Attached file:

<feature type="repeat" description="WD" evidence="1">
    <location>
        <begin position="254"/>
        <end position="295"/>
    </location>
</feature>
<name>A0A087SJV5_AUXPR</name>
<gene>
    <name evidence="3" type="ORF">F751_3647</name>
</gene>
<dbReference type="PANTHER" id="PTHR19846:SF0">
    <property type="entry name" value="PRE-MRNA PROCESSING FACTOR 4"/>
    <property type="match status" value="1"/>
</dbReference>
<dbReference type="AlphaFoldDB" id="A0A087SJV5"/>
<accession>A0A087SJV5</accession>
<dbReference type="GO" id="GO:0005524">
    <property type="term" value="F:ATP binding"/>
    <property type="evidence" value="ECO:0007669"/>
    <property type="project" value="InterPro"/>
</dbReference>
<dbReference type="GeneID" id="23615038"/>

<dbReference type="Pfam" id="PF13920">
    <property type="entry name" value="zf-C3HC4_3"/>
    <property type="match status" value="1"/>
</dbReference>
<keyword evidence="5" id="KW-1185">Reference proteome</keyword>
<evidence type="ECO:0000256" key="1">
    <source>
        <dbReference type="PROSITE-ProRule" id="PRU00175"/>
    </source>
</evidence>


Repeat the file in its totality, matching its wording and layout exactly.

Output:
<feature type="repeat" description="WD" evidence="1">
    <location>
        <begin position="254"/>
        <end position="295"/>
    </location>
</feature>
<name>A0A087SJV5_AUXPR</name>
<gene>
    <name evidence="3" type="ORF">F751_3647</name>
</gene>
<dbReference type="PANTHER" id="PTHR19846:SF0">
    <property type="entry name" value="PRE-MRNA PROCESSING FACTOR 4"/>
    <property type="match status" value="1"/>
</dbReference>
<dbReference type="AlphaFoldDB" id="A0A087SJV5"/>
<accession>A0A087SJV5</accession>
<dbReference type="GO" id="GO:0005524">
    <property type="term" value="F:ATP binding"/>
    <property type="evidence" value="ECO:0007669"/>
    <property type="project" value="InterPro"/>
</dbReference>
<dbReference type="GeneID" id="23615038"/>

<dbReference type="Pfam" id="PF13920">
    <property type="entry name" value="zf-C3HC4_3"/>
    <property type="match status" value="1"/>
</dbReference>
<keyword evidence="5" id="KW-1185">Reference proteome</keyword>
<evidence type="ECO:0000256" key="1">
    <source>
        <dbReference type="PROSITE-ProRule" id="PRU00175"/>
    </source>
</evidence>